The same with licenses, a USCG license up to 300 tons is pretty easy to get, but once you get to 500 tons they start requiring a LOT more experience, seatime, and training.

And... it changes with the country. If you get a US license for 1600 tons, it is actually a 3000 ton ITU license (international) but 1600 tons in the US.

I have been in the business of driving ships and yachts for many years and the ONLY way to understand it is to have an architect or tonnage lawyer give you a very rough idea.

I hope this is more helpful than confusing.

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Old 25-10-2016, 09:57   #10
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Re: help me understand tonnage better?? (for licenses, etc)

Quote:
Originally Posted by belizesailor View Post
The measurement system, at least the simplified one, does not take hull curves into consideration...basically they just define a rectangle.

Maybe try calculating tonnage of some known production boats to get your head around it. Or, submit questions to the NVDC, helpful folks.
A rectangle inside the curves minimizing tonnage or outside the curves maximizing tonnage?

I can't seem to figure out how to calculate it at all though. :) First thing I did was go here, https://www.uscg.mil/hq/msc/docs/CG-...6-04_v1_0b.pdf though for some reason I can't get the interactivity to work. No matter, I go through manually, and the problem is self obvious when I get to #7 'additional dimension for large deck structures' because all my designs have more enclosed cabin than cat hull volume. Unless some part of an enclosed bridgedeck is exempt the cubic volume goes up very quickly. Unless there is some secret reduction factor.

Alternately if I just have basically an open deck tonnage is very little. So it seems skewed against houseboats and enclosed cabin cruisers.


Quote:
Originally Posted by ranger42c View Post
If you've been on X, Y, Z, etc. boats but don't know their tonnage, sometimes you can look those up by model,

And then once you've looked up specific boats you've been on, to determine their gross tonnage, you can maybe interpolate/extrapolate to other boat lengths
I've only been on monohulls and it sounds even more difficult to know for cats.


Quote:
Originally Posted by denverd0n View Post
I'm just going to kind of reiterate what others have said. If you are tying to figure out the logic behind all this, don't. There really isn't any. Especially when it comes to multi-hulls.

Just work through the calculations on form 5397, following the instructions on the USCG website, and there is your answer. It may not make any sense, but if you follow the instructions, and do the math correctly, then it is what it is--whether it makes sense or not.
Not interested in the logic... just the application. I would like to see for instance a For Dummies walkthrough showing me someone writing in the numbers, then doing a calculation, and showing the result so I know i'm not doing it wrong. Then showing this for more than one tonnage calculation (such as GRT for US use, and ITC for international travel) across more than one boat (mostly enclosed, mostly open deck, cat vs mono), so I see how it's not 1:1 and understand the math each way.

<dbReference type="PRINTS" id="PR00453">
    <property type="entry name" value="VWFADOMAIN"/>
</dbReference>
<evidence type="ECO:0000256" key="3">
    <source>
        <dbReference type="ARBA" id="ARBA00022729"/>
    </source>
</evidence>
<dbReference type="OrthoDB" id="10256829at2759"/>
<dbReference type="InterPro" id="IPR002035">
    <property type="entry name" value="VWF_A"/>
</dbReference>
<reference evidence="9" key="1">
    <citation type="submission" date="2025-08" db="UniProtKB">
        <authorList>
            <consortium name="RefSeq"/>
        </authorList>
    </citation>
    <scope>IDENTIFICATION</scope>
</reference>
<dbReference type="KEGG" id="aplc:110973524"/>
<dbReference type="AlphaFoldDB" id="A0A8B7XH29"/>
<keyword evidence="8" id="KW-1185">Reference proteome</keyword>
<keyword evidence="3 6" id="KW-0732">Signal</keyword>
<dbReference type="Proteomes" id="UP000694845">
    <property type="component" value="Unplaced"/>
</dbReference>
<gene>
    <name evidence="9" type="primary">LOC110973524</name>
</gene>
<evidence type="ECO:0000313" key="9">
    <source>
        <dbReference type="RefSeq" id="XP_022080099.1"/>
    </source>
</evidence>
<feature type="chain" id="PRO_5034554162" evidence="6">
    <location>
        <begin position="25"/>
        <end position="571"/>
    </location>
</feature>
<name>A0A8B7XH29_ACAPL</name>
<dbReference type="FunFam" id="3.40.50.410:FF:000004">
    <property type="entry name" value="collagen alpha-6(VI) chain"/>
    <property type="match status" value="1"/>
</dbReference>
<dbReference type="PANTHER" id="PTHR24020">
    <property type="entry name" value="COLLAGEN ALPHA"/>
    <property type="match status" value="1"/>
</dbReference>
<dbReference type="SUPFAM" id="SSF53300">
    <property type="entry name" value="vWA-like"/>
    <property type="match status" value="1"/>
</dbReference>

My goal is to sketch up my own boats for the future - it's just wondering how much I can fit within different legal captaining classes of for instance 25 50 100 200 GRT. Since it does no good to sketch something slightly larger than I might legally handle with a 6 pack license later on. I'm aware i'm pretty early in the process but that's not the point, my early brainstorming is dreaming up what kind of work I might do with each license, and my ideal plan designing and building a recreational boat that I later do some side work with once i'm retired and have the license to do it. If I can't even sketch ballpark sizes for cargo holds or passenger cabin space options I can't know if my brainstorming is totally off base or not about what I can do with a given license class.

Hence my desire to come in just under each tonnage limit with my catamaran sketches and then figure out what I can do with a boat like that for different jobs. :)
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Old 25-10-2016, 11:07   #11
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Re: help me understand tonnage better?? (for licenses, etc)

Quote:
Originally Posted by black_sails View Post
I will freely admit that i'm quite a newb when it comes to anything beyond recreational boating where I never needed to worry about licenses and such at all at any level accessible to me. When I look through some of the licensing rules for the USCG and elsewhere though I get totally confused at what kind of boat is even in what category. I read about Gross Register Tonnage, simplified calculations for smaller vessels, some kind of net tonnage calculation on larger vessels (or luxury yachts where they try to make "exempt space"), and ITC tonnage.